20 Questions for Your Kindergartner

Do you remember playing 20 Questions when you were younger? Did you also play this game in high school or college — maybe a R-rated version? The way 20 Questions works is that one person thinks of an object and the others playing can ask 20 questions to try to guess the object. The questions can only be answered with a “yes” or “no” and the objects of the game are to (1) guess what the object is and (2) guess the object by asking as few questions as possible. This is a great game for long road trips or situations where you and your kid have to wait for something. The basic version of the game is great to encourage kids to be curious.

My son just started kindergarten, which is bitter sweet.

On the one hand he is a big kid now and on the other hand HE IS A BIG KID NOW! He is asserting independence and learning things like how to navigate the lunch line, find his classroom, and be more responsible on his own. In the morning he gets out of the car with his oversized book bag and he is off. There are no extra kisses, no more hug, or the good-bye window. As he learns this much needed independence, I feel my heartstrings and connection to him grow tighter. Sometimes, I can literally feel distance growing between us. I want him to be independent AND at the same time I want to cultivate a continued close relationship with him. From a very early age, I have told my kid, “We don’t keep secrets. You can tell mom anything, even when it is hard. I will love you no matter what.” I know he hears me because he has said those words back to me on multiple occasions. He has even ratted himself out a few times by saying, “Mom, I know we don’t keep secrets and I did this thing…”

I have a different version of 20 Questions I have started playing with my kindergartner that changes the rules.

I use the game to ask open-ended questions about his day. The purpose is not to simply ask, “How was your day?” when I pick him up. Instead, I want to know more and to send the message that he can talk to mom about anything. The trick with my version of 20 Questions is to not barrage my son with so many questions that he has to go through a litany of events from the day. I like to ask questions that encourage more meaningful conversation so that I can gauge who he has relationships with, what was his mood throughout the day, what he enjoyed learning about that day, and what was challenging about the day. I do not literally ask 20 questions; I usually just ask one to three questions.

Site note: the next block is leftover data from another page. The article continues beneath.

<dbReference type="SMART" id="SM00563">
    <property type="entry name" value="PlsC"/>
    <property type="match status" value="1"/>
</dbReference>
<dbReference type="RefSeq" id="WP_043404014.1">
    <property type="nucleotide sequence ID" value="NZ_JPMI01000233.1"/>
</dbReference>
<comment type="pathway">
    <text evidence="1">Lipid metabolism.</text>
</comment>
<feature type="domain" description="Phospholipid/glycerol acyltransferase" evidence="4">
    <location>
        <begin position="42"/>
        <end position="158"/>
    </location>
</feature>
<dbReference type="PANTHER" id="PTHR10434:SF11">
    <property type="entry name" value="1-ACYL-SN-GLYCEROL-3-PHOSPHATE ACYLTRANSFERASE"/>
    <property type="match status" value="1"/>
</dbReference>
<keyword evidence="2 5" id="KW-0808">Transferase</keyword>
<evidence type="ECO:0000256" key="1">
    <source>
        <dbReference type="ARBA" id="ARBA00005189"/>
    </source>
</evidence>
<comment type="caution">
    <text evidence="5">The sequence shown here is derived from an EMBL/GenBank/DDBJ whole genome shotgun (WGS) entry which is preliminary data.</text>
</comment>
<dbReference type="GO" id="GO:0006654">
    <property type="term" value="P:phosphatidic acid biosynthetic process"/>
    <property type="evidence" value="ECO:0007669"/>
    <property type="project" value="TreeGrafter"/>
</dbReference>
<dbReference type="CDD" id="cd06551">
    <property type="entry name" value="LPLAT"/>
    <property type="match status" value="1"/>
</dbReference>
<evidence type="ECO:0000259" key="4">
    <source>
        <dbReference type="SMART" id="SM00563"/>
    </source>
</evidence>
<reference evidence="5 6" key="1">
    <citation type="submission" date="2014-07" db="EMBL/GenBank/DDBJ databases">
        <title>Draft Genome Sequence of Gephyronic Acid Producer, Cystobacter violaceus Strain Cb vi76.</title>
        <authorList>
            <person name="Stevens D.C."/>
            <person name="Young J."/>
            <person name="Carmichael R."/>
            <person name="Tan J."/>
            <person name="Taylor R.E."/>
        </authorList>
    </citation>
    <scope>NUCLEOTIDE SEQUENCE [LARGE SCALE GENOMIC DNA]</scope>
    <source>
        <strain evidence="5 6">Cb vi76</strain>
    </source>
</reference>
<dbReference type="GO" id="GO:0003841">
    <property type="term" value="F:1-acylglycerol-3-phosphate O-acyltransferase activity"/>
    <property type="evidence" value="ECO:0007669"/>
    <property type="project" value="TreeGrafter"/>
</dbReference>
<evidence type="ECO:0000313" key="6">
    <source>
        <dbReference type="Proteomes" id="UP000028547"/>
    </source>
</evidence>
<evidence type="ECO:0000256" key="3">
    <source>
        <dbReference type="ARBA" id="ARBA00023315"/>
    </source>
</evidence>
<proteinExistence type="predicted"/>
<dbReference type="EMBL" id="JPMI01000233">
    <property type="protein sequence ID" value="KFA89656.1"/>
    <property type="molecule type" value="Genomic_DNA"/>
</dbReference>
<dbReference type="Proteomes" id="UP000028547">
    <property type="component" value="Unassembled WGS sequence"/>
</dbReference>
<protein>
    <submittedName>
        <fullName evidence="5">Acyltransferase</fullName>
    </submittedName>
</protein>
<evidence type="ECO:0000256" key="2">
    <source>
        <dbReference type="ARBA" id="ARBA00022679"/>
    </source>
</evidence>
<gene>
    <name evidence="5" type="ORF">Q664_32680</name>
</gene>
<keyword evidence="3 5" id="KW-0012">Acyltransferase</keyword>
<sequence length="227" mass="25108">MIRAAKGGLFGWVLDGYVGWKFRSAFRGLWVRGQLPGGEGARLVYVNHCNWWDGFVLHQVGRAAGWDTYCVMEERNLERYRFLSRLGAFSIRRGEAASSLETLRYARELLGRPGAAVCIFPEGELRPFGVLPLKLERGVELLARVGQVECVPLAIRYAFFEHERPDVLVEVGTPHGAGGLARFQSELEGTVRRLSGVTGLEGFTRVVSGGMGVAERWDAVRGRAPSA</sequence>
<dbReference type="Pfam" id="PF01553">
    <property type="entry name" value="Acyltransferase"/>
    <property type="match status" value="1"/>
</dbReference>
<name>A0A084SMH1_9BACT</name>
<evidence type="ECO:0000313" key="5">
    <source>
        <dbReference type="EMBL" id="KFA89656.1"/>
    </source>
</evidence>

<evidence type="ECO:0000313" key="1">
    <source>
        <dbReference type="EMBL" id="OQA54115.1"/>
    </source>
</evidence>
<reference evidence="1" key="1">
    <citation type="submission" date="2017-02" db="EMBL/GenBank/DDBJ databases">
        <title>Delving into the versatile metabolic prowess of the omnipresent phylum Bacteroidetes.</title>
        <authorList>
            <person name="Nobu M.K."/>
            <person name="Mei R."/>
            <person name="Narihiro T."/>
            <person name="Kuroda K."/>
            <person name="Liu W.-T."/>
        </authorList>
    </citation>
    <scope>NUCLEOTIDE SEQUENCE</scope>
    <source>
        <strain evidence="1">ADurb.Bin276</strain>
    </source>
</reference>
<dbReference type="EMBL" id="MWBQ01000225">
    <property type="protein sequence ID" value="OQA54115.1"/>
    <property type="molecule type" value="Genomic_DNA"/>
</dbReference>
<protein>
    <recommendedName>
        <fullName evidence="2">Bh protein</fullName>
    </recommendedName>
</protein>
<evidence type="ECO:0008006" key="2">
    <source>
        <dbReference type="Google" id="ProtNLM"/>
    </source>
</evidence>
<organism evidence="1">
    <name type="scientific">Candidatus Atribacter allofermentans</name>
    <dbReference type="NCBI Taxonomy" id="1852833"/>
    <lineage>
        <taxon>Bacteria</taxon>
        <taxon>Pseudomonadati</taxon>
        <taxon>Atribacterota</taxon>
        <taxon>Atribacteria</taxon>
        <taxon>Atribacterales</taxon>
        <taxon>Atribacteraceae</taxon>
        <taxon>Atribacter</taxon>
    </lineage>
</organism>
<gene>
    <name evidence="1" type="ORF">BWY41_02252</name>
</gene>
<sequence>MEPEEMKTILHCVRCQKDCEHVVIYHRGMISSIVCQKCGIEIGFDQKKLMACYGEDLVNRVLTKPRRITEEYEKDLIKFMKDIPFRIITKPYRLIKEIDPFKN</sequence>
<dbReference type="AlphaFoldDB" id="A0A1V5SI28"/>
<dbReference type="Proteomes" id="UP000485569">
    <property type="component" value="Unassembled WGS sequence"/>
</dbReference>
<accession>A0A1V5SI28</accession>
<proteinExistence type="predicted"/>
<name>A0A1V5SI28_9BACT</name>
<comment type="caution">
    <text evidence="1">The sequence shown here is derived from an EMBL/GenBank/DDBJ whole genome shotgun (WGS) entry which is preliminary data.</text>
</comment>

Here is a list of 20 questions to ask to encourage conversation with a kindergartner:

  1. What was the funniest (most difficult, coolest, etc.) thing that happened in your day?

  2. What were the three best things about your day?

  3. If you could make a new rule at school that everyone would have to follow, what would it be? Why?

  4. If you could change a rule at school, what would it be? Why?

  5. What five words describe your teacher?

  6. What made you laugh today?

  7. Out of all the things you learned today, what was the most interesting? What can you teach mom from what you learned in school today?

  8. What do you wish you could do more of at school?

  9. What did you do today that helped a friend? Was it kind? Thoughtful?

  10. What is the hardest thing about being a kindergartner?

  11. What was the biggest decision you had to make today? Why was that such a big deal?

  12. If you got to choose who you sat by in class today, who would that be? Why? Who did you not want to sit by and why?

  13. Who did you sit next to at lunch today/play with on the playground? What did you talk about? What games did you play?

  14. What’s the biggest difference between preschool (your old school) and kindergarten (your new school)?

  15. What did your teacher read to you in school today?

  16. If you could choose any activity to do over today, what would it be? If you could plan the school schedule, what would you do all day?

  17. If I saw your teacher this week, what do you think she would tell me about you?

  18. Did you get called on by your teacher today? What did you get to do?

  19. What is something that your teacher said today?

  20. What are you looking forward to at school tomorrow/the rest of this week?

Right after school, my kid likes to chill and have a snack. Dinnertime is a good time for conversation and sometimes I wait and ask questions at bedtime during “pillow talk.” I don’t always ask questions that elicit deep thinking. A good bit of the time I ask my kid to tell me a joke of the day…

Knock, knock.

Who’s there?

Pencil.

Pencil who?

Forget about it. It’s pointless.

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